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Watch: Market Movers Europe, Jan 14-18: Court to rule on Groningen gas production

In this week's Market Movers: EU members are due to vote on steel import quotas, while oil markets await data from OPEC and the International Energy Agency to provide signals on output cuts.

But first, on Thursday a Dutch court will rule on whether gas production from the giant Groningen field should be halted because of the risk of earthquakes.

OPEC and the IEA publish their monthly market reports on Thursday and Friday respectively. Meanwhile, sour crude is set to remain pricey in Europe this week as delays in the Turkish Straits show no signs of easing.

In political news, the week's big event will be the UK Parliament's vote on Brexit. UK lawmakers are due to vote Tuesday on whether to ratify the withdrawal agreement negotiated with the EU by Prime Minister Theresa May.

Elsewhere, Europe's steel sector is braced for a major policy decision, as EU member states prepare for a Wednesday vote on import quotas.

In Germany, the planned phase-out of coal-fired power generation will be on the political agenda, with Angela Merkel set to hold discussions with the coal commission and four state prime ministers from lignite-mining regions.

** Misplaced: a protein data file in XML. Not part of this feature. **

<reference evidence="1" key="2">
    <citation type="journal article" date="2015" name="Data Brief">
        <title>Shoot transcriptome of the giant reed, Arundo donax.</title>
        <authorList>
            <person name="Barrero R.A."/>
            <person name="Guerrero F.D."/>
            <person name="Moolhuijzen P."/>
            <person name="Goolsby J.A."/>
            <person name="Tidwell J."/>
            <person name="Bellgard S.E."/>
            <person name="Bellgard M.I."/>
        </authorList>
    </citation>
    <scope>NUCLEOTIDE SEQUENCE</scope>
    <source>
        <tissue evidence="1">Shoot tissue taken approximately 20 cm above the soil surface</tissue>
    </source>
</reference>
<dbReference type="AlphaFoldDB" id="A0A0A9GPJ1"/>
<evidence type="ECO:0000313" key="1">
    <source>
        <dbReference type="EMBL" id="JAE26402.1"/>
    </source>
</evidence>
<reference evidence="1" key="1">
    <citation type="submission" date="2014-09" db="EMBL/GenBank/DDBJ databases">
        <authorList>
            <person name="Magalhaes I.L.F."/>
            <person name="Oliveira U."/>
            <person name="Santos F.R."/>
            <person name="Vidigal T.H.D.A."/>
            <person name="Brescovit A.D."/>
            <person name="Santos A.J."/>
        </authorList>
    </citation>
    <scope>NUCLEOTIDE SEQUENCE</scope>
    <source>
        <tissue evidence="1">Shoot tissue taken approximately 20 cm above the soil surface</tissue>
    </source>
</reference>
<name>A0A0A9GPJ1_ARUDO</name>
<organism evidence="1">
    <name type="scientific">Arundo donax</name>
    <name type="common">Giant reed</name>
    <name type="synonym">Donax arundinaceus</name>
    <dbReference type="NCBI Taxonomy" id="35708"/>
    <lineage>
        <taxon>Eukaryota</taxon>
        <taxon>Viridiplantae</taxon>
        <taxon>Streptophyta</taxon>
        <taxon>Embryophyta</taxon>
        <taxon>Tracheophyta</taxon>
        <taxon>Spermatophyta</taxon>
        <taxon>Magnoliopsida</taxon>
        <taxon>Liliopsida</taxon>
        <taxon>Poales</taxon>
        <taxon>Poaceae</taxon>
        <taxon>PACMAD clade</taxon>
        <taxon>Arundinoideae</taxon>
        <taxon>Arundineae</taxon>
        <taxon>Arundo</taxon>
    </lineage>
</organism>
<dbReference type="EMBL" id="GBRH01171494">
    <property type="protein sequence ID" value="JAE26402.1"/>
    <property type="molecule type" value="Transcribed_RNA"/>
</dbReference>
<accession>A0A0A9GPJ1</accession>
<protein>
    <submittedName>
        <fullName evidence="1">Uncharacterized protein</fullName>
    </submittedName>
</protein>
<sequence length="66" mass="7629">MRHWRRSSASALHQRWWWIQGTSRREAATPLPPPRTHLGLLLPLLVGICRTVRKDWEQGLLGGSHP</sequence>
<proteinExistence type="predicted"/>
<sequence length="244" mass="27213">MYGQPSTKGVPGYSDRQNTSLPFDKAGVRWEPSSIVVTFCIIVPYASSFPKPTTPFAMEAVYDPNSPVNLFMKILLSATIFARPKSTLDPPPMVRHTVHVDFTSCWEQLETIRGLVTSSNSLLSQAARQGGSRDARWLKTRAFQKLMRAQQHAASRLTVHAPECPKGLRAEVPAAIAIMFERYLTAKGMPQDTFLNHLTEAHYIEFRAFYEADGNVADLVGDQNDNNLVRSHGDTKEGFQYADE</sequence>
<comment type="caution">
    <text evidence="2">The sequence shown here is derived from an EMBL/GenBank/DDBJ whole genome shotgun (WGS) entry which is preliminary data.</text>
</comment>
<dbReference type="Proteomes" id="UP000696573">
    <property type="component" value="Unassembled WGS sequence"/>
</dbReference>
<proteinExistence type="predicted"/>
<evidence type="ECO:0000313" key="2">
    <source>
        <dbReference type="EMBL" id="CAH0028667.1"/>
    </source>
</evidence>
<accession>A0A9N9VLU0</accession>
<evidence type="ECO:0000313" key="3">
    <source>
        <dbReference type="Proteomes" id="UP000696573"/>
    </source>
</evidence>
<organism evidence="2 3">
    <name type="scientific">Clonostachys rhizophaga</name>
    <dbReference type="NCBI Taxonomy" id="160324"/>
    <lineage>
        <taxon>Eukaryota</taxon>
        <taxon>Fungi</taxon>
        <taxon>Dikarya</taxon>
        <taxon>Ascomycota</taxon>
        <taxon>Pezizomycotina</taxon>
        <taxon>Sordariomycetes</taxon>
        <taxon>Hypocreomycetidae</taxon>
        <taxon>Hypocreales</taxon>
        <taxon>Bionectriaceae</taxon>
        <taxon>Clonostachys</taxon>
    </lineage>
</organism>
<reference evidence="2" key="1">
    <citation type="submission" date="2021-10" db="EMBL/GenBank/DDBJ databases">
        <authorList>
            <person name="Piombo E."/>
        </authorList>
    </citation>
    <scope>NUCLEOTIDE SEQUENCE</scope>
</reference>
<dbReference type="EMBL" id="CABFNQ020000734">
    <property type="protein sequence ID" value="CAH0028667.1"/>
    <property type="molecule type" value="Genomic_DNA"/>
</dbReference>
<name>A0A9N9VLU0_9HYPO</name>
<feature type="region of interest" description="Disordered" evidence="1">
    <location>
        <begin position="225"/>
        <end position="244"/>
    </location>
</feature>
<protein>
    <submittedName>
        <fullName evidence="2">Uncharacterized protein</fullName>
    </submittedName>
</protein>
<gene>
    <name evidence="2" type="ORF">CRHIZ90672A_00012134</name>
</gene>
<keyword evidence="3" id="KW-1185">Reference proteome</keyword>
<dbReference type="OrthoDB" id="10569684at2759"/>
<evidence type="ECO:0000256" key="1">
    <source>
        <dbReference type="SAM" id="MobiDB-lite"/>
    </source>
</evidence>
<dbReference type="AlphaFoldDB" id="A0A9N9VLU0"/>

And finally, the approach of the Chinese New Year could boost container freight rates from North Asia this week.

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In this week's highlights: EU members are due to vote on steel import quotas, while oil markets await data from OPEC and the International Energy Agency to provide signals on output cuts.

But first, on Thursday a Dutch court will rule on whether gas production from the giant Groningen field should be halted.

The Dutch Council of State, the country's top administrative court, will consider two emergency requests by individuals for production at the giant onshore gas field to be halted immediately because of the risk of earthquakes.

Groningen has a quota to produce 19.4 billion cubic metres in the current gas year, shown by the blue line on the chart. Production has been falling steadily in recent years, to meet successive caps.

It seems unlikely that the court will force production to be suspended in the height of winter, but the proposal adds to the sentiment of increasing public opposition to gas production in the country.

Production figures are also on the minds of oil traders ahead of key data releases. OPEC and the IEA publish their monthly market reports on Thursday and Friday respectively. The market will look to these for guidance on both supply and demand, as output cuts by OPEC and its partners kick in, and global economic confidence shows signs of reviving.

The IEA report will be closely watched for any revision to its modest demand growth expectations, of 1.4 million b/d this year, as well as any change in oil stock levels, which have recently moved above the critical five-year average.

Meanwhile, sour crude is set to remain pricey in Europe this week as delays in the Turkish Straits show no signs of easing.